Victor Burgin gained prominence in the late 1960s as a conceptual artist, noted at the time as a political photographer of the left, and was later nominated for the Turner Prize in 1986. His interest in both concept and material has led to a unique and innovative approach to photography, manifested through photo-text works, prints, digital video and 3D modelling. Each form becomes a vehicle for an enquiry into the materiality of the medium itself. Following his work as a political photographer, he began focusing on the interplay between images and text in the 1970s, turning to digital means in the 1990s to further extend his investigations into politics, philosophy and psychoanalysis.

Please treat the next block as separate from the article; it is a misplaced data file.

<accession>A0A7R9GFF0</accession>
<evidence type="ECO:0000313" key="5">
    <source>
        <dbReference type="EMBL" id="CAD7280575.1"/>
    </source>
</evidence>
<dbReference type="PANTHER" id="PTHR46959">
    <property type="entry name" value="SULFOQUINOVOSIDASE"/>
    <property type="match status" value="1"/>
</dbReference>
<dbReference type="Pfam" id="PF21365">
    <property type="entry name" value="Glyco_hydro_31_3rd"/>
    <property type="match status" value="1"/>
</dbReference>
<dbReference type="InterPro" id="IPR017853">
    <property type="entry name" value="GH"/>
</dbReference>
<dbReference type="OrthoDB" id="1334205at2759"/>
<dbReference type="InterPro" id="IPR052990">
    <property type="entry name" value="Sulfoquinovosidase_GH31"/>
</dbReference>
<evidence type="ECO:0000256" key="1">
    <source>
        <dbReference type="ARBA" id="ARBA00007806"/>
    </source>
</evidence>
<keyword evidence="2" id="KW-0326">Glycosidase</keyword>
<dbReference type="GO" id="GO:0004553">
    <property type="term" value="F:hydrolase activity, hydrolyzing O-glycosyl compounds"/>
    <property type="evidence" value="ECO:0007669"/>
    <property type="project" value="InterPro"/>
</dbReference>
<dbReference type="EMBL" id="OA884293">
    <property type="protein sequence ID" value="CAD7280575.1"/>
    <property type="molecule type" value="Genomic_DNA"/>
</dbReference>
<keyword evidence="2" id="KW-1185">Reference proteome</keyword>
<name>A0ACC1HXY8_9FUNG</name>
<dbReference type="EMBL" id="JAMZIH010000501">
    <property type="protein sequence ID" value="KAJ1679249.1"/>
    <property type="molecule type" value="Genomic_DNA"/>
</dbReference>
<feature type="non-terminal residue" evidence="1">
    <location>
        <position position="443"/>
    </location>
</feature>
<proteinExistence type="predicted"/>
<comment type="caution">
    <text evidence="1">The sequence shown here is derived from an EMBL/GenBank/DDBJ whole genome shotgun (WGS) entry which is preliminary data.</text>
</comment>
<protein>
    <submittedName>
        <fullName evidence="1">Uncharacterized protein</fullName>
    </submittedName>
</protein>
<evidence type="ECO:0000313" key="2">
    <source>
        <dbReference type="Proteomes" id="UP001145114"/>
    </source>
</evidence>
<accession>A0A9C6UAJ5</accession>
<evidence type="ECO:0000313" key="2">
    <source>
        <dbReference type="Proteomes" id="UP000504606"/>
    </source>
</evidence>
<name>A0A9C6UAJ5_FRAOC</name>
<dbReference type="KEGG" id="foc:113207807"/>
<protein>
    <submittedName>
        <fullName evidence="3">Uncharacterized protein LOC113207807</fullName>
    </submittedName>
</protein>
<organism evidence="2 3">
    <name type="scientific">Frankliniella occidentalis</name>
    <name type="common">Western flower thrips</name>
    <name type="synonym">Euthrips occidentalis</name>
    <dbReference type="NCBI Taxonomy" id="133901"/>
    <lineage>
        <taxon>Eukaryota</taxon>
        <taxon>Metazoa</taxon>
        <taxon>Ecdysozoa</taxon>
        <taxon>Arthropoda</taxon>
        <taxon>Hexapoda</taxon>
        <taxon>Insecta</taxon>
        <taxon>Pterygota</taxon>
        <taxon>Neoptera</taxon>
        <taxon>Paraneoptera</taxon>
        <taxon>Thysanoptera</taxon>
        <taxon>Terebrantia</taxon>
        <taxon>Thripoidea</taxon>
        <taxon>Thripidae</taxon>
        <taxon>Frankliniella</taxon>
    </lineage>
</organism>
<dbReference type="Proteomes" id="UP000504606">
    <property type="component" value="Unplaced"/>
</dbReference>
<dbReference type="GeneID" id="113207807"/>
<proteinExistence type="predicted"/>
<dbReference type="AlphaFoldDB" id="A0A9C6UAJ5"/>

Burgin was born in Sheffield, England and currently lives and works in Paris, France. He studied at the Royal College of Art, London in 1965 and later received an MFA from Yale University in 1967. Solo exhibitions have been held at the John Hansard Gallery, Southampton (2016); Museum für Gegenwartskunst, Siegen (2014); Museo di Fotografia Contemporane, Milan (2008); and MAK Foundation, Los Angeles (2007), with participation in numerous group exhibitions including 'Conceptual Art in Britain 1964–1979,' Tate Britain, London (2016); 'Trapping Lions in the Scottish Highlights,' Aspen Art Museum, Aspen (2013); 'Spirits of Internationalism: 6 European Collections, 1956–1986,' Van Abbemuseum, Eindhoven, The Netherlands (2012), amongst several others. His work is included in the collections of MoMA, the Tate, the Walker Art Center and the British Council Art Collection.